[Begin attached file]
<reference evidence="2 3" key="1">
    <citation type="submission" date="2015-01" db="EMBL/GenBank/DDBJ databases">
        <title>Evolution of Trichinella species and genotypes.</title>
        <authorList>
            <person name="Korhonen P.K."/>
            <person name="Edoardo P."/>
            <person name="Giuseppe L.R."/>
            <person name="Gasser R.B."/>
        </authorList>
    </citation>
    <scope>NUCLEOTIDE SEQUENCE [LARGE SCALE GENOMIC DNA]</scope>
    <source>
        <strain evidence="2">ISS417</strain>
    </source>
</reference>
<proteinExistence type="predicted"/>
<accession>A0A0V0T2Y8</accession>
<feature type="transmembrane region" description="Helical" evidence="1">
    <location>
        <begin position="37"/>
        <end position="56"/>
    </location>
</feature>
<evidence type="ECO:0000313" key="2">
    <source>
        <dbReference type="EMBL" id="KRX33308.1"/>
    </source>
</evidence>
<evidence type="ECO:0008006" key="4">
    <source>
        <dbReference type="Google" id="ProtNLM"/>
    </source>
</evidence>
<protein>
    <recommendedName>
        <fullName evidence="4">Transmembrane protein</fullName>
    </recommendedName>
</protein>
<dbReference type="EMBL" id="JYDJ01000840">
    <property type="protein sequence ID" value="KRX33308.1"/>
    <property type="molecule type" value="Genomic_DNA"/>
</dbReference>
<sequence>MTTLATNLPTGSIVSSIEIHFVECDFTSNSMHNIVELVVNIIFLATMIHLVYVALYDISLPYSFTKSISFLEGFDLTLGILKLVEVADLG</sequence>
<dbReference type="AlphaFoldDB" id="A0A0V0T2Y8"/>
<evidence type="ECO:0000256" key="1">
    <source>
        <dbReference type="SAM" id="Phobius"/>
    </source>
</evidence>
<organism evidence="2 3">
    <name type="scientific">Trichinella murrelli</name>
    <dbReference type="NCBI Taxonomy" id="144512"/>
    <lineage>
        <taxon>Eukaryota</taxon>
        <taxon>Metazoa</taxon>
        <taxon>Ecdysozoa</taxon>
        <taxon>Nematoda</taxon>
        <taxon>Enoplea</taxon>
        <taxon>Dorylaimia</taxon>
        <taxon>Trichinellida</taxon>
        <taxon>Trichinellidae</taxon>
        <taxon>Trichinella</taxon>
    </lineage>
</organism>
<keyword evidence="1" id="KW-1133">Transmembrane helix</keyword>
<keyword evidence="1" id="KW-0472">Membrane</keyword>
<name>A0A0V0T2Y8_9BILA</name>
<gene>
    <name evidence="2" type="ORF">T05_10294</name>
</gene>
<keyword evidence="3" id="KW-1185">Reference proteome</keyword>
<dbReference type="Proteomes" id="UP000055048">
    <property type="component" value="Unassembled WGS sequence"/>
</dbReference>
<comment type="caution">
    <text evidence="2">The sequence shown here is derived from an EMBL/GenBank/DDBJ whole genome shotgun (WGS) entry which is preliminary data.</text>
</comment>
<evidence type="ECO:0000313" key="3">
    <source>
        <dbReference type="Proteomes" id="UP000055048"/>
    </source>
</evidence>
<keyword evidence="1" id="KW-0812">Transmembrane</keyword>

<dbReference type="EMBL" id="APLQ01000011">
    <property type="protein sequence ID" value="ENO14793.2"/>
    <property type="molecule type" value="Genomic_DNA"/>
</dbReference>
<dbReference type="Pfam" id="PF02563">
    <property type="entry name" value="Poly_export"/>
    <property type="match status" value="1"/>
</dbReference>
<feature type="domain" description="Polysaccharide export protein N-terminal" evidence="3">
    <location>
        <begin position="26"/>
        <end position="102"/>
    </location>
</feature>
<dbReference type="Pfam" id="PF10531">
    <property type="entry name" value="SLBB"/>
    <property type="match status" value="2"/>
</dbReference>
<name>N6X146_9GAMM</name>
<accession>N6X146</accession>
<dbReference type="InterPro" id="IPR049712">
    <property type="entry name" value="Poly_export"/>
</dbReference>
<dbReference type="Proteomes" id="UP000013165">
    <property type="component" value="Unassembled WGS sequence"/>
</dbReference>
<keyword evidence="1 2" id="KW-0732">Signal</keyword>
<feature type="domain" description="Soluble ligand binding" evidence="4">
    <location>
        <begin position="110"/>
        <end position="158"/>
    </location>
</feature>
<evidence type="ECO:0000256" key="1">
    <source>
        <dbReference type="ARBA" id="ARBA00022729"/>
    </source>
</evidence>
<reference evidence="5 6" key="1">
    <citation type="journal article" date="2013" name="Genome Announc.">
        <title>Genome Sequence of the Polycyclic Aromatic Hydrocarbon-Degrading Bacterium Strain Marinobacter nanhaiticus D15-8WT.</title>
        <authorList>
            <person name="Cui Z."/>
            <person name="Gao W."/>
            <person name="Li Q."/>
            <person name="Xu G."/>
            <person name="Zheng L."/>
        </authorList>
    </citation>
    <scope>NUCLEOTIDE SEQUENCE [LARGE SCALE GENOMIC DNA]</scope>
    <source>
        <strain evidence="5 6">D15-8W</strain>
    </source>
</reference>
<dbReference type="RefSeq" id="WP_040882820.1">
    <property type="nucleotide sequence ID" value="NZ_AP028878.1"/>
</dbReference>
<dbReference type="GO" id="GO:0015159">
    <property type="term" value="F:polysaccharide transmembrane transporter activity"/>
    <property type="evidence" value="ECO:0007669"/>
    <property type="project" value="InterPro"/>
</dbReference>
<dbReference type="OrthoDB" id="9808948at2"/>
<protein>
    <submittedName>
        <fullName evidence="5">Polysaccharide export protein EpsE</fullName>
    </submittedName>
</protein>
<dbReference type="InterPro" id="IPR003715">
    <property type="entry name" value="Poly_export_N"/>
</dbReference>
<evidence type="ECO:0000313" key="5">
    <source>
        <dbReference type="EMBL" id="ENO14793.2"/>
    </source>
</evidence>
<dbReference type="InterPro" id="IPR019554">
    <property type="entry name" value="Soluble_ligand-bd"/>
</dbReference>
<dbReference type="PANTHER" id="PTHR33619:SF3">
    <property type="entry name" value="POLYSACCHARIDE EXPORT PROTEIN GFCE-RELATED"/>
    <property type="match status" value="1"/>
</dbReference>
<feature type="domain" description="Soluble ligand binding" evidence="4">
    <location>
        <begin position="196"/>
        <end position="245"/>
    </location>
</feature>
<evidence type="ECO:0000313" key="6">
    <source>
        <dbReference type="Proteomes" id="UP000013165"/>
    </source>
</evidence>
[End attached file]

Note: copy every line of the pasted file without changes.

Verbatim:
<reference evidence="2 3" key="1">
    <citation type="submission" date="2015-01" db="EMBL/GenBank/DDBJ databases">
        <title>Evolution of Trichinella species and genotypes.</title>
        <authorList>
            <person name="Korhonen P.K."/>
            <person name="Edoardo P."/>
            <person name="Giuseppe L.R."/>
            <person name="Gasser R.B."/>
        </authorList>
    </citation>
    <scope>NUCLEOTIDE SEQUENCE [LARGE SCALE GENOMIC DNA]</scope>
    <source>
        <strain evidence="2">ISS417</strain>
    </source>
</reference>
<proteinExistence type="predicted"/>
<accession>A0A0V0T2Y8</accession>
<feature type="transmembrane region" description="Helical" evidence="1">
    <location>
        <begin position="37"/>
        <end position="56"/>
    </location>
</feature>
<evidence type="ECO:0000313" key="2">
    <source>
        <dbReference type="EMBL" id="KRX33308.1"/>
    </source>
</evidence>
<evidence type="ECO:0008006" key="4">
    <source>
        <dbReference type="Google" id="ProtNLM"/>
    </source>
</evidence>
<protein>
    <recommendedName>
        <fullName evidence="4">Transmembrane protein</fullName>
    </recommendedName>
</protein>
<dbReference type="EMBL" id="JYDJ01000840">
    <property type="protein sequence ID" value="KRX33308.1"/>
    <property type="molecule type" value="Genomic_DNA"/>
</dbReference>
<sequence>MTTLATNLPTGSIVSSIEIHFVECDFTSNSMHNIVELVVNIIFLATMIHLVYVALYDISLPYSFTKSISFLEGFDLTLGILKLVEVADLG</sequence>
<dbReference type="AlphaFoldDB" id="A0A0V0T2Y8"/>
<evidence type="ECO:0000256" key="1">
    <source>
        <dbReference type="SAM" id="Phobius"/>
    </source>
</evidence>
<organism evidence="2 3">
    <name type="scientific">Trichinella murrelli</name>
    <dbReference type="NCBI Taxonomy" id="144512"/>
    <lineage>
        <taxon>Eukaryota</taxon>
        <taxon>Metazoa</taxon>
        <taxon>Ecdysozoa</taxon>
        <taxon>Nematoda</taxon>
        <taxon>Enoplea</taxon>
        <taxon>Dorylaimia</taxon>
        <taxon>Trichinellida</taxon>
        <taxon>Trichinellidae</taxon>
        <taxon>Trichinella</taxon>
    </lineage>
</organism>
<keyword evidence="1" id="KW-1133">Transmembrane helix</keyword>
<keyword evidence="1" id="KW-0472">Membrane</keyword>
<name>A0A0V0T2Y8_9BILA</name>
<gene>
    <name evidence="2" type="ORF">T05_10294</name>
</gene>
<keyword evidence="3" id="KW-1185">Reference proteome</keyword>
<dbReference type="Proteomes" id="UP000055048">
    <property type="component" value="Unassembled WGS sequence"/>
</dbReference>
<comment type="caution">
    <text evidence="2">The sequence shown here is derived from an EMBL/GenBank/DDBJ whole genome shotgun (WGS) entry which is preliminary data.</text>
</comment>
<evidence type="ECO:0000313" key="3">
    <source>
        <dbReference type="Proteomes" id="UP000055048"/>
    </source>
</evidence>
<keyword evidence="1" id="KW-0812">Transmembrane</keyword>

<dbReference type="EMBL" id="APLQ01000011">
    <property type="protein sequence ID" value="ENO14793.2"/>
    <property type="molecule type" value="Genomic_DNA"/>
</dbReference>
<dbReference type="Pfam" id="PF02563">
    <property type="entry name" value="Poly_export"/>
    <property type="match status" value="1"/>
</dbReference>
<feature type="domain" description="Polysaccharide export protein N-terminal" evidence="3">
    <location>
        <begin position="26"/>
        <end position="102"/>
    </location>
</feature>
<dbReference type="Pfam" id="PF10531">
    <property type="entry name" value="SLBB"/>
    <property type="match status" value="2"/>
</dbReference>
<name>N6X146_9GAMM</name>
<accession>N6X146</accession>
<dbReference type="InterPro" id="IPR049712">
    <property type="entry name" value="Poly_export"/>
</dbReference>
<dbReference type="Proteomes" id="UP000013165">
    <property type="component" value="Unassembled WGS sequence"/>
</dbReference>
<keyword evidence="1 2" id="KW-0732">Signal</keyword>
<feature type="domain" description="Soluble ligand binding" evidence="4">
    <location>
        <begin position="110"/>
        <end position="158"/>
    </location>
</feature>
<evidence type="ECO:0000256" key="1">
    <source>
        <dbReference type="ARBA" id="ARBA00022729"/>
    </source>
</evidence>
<reference evidence="5 6" key="1">
    <citation type="journal article" date="2013" name="Genome Announc.">
        <title>Genome Sequence of the Polycyclic Aromatic Hydrocarbon-Degrading Bacterium Strain Marinobacter nanhaiticus D15-8WT.</title>
        <authorList>
            <person name="Cui Z."/>
            <person name="Gao W."/>
            <person name="Li Q."/>
            <person name="Xu G."/>
            <person name="Zheng L."/>
        </authorList>
    </citation>
    <scope>NUCLEOTIDE SEQUENCE [LARGE SCALE GENOMIC DNA]</scope>
    <source>
        <strain evidence="5 6">D15-8W</strain>
    </source>
</reference>
<dbReference type="RefSeq" id="WP_040882820.1">
    <property type="nucleotide sequence ID" value="NZ_AP028878.1"/>
</dbReference>
<dbReference type="GO" id="GO:0015159">
    <property type="term" value="F:polysaccharide transmembrane transporter activity"/>
    <property type="evidence" value="ECO:0007669"/>
    <property type="project" value="InterPro"/>
</dbReference>
<dbReference type="OrthoDB" id="9808948at2"/>
<protein>
    <submittedName>
        <fullName evidence="5">Polysaccharide export protein EpsE</fullName>
    </submittedName>
</protein>
<dbReference type="InterPro" id="IPR003715">
    <property type="entry name" value="Poly_export_N"/>
</dbReference>
<evidence type="ECO:0000313" key="5">
    <source>
        <dbReference type="EMBL" id="ENO14793.2"/>
    </source>
</evidence>
<dbReference type="InterPro" id="IPR019554">
    <property type="entry name" value="Soluble_ligand-bd"/>
</dbReference>
<dbReference type="PANTHER" id="PTHR33619:SF3">
    <property type="entry name" value="POLYSACCHARIDE EXPORT PROTEIN GFCE-RELATED"/>
    <property type="match status" value="1"/>
</dbReference>
<feature type="domain" description="Soluble ligand binding" evidence="4">
    <location>
        <begin position="196"/>
        <end position="245"/>
    </location>
</feature>
<evidence type="ECO:0000313" key="6">
    <source>
        <dbReference type="Proteomes" id="UP000013165"/>
    </source>
</evidence>